Cost versus Value: How to reconcile spending more for organic food

Whether you buy your red bell peppers conventionally grown from Chili or organically farmed down the road, you are likely noticing that food prices are rising faster than inflation(1). This just adds another layer to the already complicated question of, “What am I willing to pay for my food?” Every time I’m at the grocery store, and more so now that I live in a rural area with higher mark-ups, I ask myself this question. I’m starting my new Growing Dome garden in a couple of months and have already started to wonder how much I’ll be paying for soil, seeds, and starts. I believe deeply that one shouldn’t be frugal with something as important as the sustenance that provides life, but in the moment it can be hard to not feel like a lush when indulging in a three dollar bag of organic cheese puffs.

Recent studies have shown that around two-thirds of Americans are buying organic produce at least on occasion, and they’re willing to pay more for it (2, 3). With the recession and concern about food shortages some of you may be questioning your choice to go or stay organic. Here are some suggestions on how to reconcile the cost versus value of your food:

Cherry Tomatoes in the Greenhouse

1. Trust your Intuition, Monitor How You Feel
No matter how much we intellectualize food, count calories and read labels, consuming food is in essence a tangible experience. Do a study on yourself and really pay attention. Try all locally-grown and/or organic food for a week and then try all conventional food for a different week and take note of your energy level and moods along the way. If you’ve been there, done that, then spend some time reflecting on the experiences that have shaped your beliefs. The story of Paul Renner and Peaceful Gardens is a great testimonial for how organic and homegrown food equates to better health.

2. Decide Where You Enjoy Putting Your Time and Energy
The ease of buying organic food at a higher price may make up for the time you don’t want to invest in shopping around or growing it yourself. If today you’d rather go to the yoga studio than to the Saturday market, be who you are and do what you love. If you adore people, Community Supported Agriculture (CSA) programs and farm stands/markets are where you can direct your efforts. If you enjoy playing outdoors, then gardening is your deal and you’ll save money and get in shape by investing your time. Choose the direction that sparks your fancy and the happiness will erase the doubt.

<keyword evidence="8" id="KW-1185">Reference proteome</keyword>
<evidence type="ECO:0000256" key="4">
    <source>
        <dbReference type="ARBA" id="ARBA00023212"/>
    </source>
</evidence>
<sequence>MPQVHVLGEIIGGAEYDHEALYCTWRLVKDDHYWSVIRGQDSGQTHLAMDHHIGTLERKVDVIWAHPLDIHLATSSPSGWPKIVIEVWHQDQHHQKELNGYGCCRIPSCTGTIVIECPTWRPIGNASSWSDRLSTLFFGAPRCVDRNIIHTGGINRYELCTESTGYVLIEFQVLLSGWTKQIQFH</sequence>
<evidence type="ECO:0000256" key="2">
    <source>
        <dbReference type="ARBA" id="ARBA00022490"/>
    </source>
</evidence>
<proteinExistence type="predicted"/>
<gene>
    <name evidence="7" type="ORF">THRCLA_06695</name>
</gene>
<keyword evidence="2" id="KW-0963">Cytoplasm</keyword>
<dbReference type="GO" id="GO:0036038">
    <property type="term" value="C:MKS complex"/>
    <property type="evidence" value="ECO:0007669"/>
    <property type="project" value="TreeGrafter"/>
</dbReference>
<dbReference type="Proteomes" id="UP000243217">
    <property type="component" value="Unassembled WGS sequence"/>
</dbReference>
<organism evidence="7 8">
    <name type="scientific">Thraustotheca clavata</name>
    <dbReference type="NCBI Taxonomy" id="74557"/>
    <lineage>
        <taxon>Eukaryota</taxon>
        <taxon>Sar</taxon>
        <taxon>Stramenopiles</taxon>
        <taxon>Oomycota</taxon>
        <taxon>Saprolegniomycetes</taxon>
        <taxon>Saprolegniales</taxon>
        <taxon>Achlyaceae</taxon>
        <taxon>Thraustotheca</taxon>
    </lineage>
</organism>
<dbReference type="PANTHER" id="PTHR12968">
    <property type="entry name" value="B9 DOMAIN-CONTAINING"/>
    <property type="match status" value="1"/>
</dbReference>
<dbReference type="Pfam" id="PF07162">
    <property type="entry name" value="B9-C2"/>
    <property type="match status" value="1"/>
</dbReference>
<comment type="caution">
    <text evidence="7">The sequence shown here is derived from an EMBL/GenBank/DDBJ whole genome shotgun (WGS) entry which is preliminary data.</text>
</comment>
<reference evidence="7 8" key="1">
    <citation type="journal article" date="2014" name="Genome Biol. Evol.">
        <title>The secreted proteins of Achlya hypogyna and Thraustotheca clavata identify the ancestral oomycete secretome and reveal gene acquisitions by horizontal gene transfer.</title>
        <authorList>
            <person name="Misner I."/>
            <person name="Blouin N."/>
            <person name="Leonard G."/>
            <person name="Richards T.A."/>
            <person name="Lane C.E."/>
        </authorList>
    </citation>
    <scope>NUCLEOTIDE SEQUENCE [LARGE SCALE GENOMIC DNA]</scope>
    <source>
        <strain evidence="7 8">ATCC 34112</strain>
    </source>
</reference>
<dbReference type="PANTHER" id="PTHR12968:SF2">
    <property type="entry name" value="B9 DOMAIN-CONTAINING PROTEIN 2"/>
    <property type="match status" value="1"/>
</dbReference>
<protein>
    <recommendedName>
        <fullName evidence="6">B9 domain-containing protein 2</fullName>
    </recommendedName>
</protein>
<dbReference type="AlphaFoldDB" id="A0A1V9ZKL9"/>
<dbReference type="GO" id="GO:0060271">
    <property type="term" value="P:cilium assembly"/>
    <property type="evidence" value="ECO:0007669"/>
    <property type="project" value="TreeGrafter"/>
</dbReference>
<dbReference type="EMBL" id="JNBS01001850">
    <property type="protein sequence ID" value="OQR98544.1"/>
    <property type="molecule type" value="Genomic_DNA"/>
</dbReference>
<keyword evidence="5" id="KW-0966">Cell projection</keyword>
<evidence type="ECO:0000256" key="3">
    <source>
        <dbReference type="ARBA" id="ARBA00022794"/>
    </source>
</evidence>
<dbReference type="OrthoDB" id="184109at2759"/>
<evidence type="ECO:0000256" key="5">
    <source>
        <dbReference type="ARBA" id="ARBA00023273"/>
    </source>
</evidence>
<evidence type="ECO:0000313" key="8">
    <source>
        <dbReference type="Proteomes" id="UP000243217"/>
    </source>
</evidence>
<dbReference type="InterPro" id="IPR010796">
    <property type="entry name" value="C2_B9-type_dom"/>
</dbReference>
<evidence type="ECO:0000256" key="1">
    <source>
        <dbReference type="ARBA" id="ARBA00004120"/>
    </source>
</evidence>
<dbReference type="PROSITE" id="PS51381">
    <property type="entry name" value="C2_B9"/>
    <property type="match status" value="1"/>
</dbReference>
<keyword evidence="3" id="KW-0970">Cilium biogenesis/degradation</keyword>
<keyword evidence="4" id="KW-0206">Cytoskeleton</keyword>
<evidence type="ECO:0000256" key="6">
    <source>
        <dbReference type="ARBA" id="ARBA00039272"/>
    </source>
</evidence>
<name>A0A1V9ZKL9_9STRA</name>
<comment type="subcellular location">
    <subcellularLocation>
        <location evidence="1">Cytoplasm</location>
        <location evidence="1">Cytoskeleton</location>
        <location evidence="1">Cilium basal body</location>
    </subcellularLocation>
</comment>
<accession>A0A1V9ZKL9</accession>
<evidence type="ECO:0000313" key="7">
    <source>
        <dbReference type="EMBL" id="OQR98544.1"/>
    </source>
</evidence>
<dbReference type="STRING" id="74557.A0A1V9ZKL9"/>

3. Think of the Cost on a Global Scale
With food being shipped thousands of miles, your decisions have costs elsewhere. The healthcare and environmental costs associated with pesticide use are estimated around $12.5 billion annually. The public and environmental costs associated with soil erosion from conventional farms are thought to be in excess of $45 billion annually (2, 4). If you buy local and/or grow your own food then you are significantly reducing fossil fuel use as well. Know that you are making a difference with your choices.

4. It’s Not About the Money
A couple of months ago we sent a survey out to current Growing Dome owners and asked what they use their Growing Dome for. The top two uses of the Growing Domes were a home garden and a sanctuary (place to relax). This shows us that food is not only about how to fuel our bodies, but is also about how we love and nurture ourselves. Don’t try too hard to put a price tag on that.

1.http://www.cnbc.com/id/41831886/No_Inflation_That_s_Not_What_Food_Prices_Are_Saying
2. http://css.snre.umich.edu/project/full-life-cycle-costs-organic-versus-conventional-food
3. http://en.wikipedia.org/wiki/Organic_farming#Sales_and_marketing

4. http://www.ce.cmu.edu/~gdrg/readings/2007/02/20/Pimental_EnvironmentalEnergeticAndEconomicComparisonsOfOrganicAndConventionalFarmingSystems.pdf

– Author: Stacey Couch –

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